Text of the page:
after the life counter on screen has been updated and press the Search
button. Now there are even fewer items in the list, but 7E00AC is there again,
this time the current value is 3 and the previous value was 4. Looks very much
like we've found the correct location.
Now that we're happy we've found the correct location, click on the 7E00AC
address line in the list and then press the Add Cheat button. Another dialog,
Cheat Details, will be displayed. Type in a new value of say 5, this will be
number of lives that will be displayed by the lives counter. Don't be greedy;
some games display a junk life counter or might even crash if you enter a
value that's too high; Snes9X keeps the value constant anyway, so even if you
do loose a life and life counter goes down by one, less than 20ms later,
Snes9X resets the counter back to the value you chose!
If the memory location you add a cheat on proves to be wrong, just go to the
Cheat Code Editor dialog and delete the incorrect entry.
Now let s try and find the Addams Family health counter. While two hearts are
displayed on the screen, visit the cheat search dialog and press the Reset
button followed by OK. Play the game until you loose a heart by touching a
baddie, then visit the cheat search dialog again.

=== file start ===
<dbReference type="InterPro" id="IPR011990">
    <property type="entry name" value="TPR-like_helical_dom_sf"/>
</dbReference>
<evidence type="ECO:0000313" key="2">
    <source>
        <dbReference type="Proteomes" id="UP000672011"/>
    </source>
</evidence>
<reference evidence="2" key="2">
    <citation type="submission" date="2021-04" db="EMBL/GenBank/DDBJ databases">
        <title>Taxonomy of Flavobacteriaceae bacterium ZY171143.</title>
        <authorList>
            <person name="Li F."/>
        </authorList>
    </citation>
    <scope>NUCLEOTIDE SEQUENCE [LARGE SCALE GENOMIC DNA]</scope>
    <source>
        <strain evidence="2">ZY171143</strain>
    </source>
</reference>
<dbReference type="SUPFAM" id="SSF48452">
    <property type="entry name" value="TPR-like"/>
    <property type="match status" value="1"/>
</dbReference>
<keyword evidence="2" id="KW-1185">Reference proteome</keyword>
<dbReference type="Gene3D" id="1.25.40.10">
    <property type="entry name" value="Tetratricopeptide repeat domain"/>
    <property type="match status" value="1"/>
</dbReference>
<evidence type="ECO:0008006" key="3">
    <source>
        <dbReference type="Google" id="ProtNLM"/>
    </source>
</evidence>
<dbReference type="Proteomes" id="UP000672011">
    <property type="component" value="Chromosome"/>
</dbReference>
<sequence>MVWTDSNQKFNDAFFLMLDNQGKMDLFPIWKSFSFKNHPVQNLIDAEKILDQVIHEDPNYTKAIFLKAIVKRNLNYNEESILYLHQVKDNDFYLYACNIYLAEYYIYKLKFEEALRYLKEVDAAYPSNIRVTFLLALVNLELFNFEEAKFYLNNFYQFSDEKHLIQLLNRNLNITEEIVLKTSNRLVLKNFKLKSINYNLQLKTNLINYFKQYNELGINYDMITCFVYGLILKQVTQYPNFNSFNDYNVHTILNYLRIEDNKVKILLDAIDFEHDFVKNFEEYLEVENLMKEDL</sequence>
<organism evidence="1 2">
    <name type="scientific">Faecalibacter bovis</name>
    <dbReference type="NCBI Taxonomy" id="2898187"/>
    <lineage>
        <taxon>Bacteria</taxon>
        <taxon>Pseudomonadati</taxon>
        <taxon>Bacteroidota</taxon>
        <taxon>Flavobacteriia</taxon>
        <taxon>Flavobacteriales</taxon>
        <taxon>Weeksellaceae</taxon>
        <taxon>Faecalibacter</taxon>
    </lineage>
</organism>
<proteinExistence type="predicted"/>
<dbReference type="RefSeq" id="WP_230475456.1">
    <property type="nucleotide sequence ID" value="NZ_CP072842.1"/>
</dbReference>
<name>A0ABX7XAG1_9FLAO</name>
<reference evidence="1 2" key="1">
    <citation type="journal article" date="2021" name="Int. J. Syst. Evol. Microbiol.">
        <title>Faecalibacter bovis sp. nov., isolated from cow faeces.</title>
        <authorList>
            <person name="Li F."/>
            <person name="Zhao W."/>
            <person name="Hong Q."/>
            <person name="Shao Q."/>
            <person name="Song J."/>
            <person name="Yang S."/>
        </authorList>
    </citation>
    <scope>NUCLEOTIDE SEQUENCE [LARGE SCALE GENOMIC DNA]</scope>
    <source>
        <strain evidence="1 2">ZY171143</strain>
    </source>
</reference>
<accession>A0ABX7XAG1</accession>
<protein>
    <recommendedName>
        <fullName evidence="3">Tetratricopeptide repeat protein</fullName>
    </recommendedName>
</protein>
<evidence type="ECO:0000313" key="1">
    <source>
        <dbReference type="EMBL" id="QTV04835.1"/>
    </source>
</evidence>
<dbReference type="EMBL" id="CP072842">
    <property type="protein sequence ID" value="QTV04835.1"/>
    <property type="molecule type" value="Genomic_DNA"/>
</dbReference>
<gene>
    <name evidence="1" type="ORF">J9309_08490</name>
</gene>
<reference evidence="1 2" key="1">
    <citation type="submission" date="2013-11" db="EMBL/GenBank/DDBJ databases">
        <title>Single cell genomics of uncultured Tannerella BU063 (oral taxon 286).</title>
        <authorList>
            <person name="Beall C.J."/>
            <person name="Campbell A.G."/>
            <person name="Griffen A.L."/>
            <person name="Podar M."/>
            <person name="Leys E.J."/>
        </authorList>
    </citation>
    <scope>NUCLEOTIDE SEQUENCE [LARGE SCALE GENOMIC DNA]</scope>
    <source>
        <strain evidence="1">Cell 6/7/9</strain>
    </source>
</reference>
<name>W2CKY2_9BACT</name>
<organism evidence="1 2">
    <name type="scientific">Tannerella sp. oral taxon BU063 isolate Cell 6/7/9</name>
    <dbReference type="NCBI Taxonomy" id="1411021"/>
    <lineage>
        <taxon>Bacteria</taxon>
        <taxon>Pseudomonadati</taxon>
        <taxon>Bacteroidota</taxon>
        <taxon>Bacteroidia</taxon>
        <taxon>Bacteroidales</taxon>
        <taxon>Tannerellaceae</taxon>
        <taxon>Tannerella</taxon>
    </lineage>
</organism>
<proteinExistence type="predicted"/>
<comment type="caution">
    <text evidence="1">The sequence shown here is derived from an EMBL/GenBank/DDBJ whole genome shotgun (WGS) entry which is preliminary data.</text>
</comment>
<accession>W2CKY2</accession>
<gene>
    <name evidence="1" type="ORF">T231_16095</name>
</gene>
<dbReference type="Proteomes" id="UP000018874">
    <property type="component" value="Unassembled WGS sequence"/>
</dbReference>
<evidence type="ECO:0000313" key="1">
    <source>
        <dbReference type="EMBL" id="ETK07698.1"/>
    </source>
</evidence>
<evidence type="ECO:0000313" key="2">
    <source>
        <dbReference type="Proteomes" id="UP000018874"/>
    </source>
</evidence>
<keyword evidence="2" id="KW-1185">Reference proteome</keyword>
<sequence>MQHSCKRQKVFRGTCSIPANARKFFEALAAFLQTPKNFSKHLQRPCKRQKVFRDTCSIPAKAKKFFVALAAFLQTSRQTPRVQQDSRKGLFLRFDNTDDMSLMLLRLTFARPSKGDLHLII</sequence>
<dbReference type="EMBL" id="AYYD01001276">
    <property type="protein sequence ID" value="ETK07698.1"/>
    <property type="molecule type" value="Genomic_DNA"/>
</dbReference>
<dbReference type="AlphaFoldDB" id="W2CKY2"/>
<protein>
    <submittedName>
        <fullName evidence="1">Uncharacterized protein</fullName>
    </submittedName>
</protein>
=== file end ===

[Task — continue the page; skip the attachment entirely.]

Press the Search button to update the list with all memory locations that have
gone down in value since the last dialog visit. We're going to have to try and
find the heart memory location now because there were only two hearts to start
Look at address line 7E00C3, its current value is 1 and its previous value was
2. Scrolling through the list doesn't reveal any other likely memory locations,
so let s try our luck. Click on the 7E00C3 line, press the Add Cheat button and
type in a new value of say 4 into the dialog that appears and press OK. Press
OK on the Search for New Cheats dialog to return to the game.
At first sight it looks like 7E00C3 wasn't the correct memory location because
the number of hearts displayed on screen hasn't gone up, but fear not, some
games don't continually update health and life displays until they think they
need to. Crash into another baddie - instead of dying, the number of hearts
displayed jumps up to 4! We've found the correct location after all!
Now every time you play Addams Family you'll have infinite lives and health.
Have fun finding cheats for other games.
- The 65c816 main CPU.
- The Sony SPC700 sound CPU.
- SNES variable length machine cycles.
- 8 channel DMA and H-DMA (raster effects).
- All background modes, 0 to 7.
- Sound DSP, with eight 16-bit, stereo channels, compressed samples, hardware
attack-decay-sustain-release volume processing, echo, pitch modulation
and digital FIR sound filter.
- 8x8, 16x8 and 16x16 tile sizes, flipped in either direction.
- 32x32, 32x64, 64x32 and 64x64 screen tile sizes.
- H-IRQ, V-IRQ and NMI.
- Mode 7 screen rotation, scaling and screen flipping.
- Vertical offset-per-tile in modes 2, and 4.
- Horizontal offset-per-tile in modes 2, 4 and 6.
- 256x224, 256x239, 512x224, 512x239, 512x448 and 512x478 SNES screen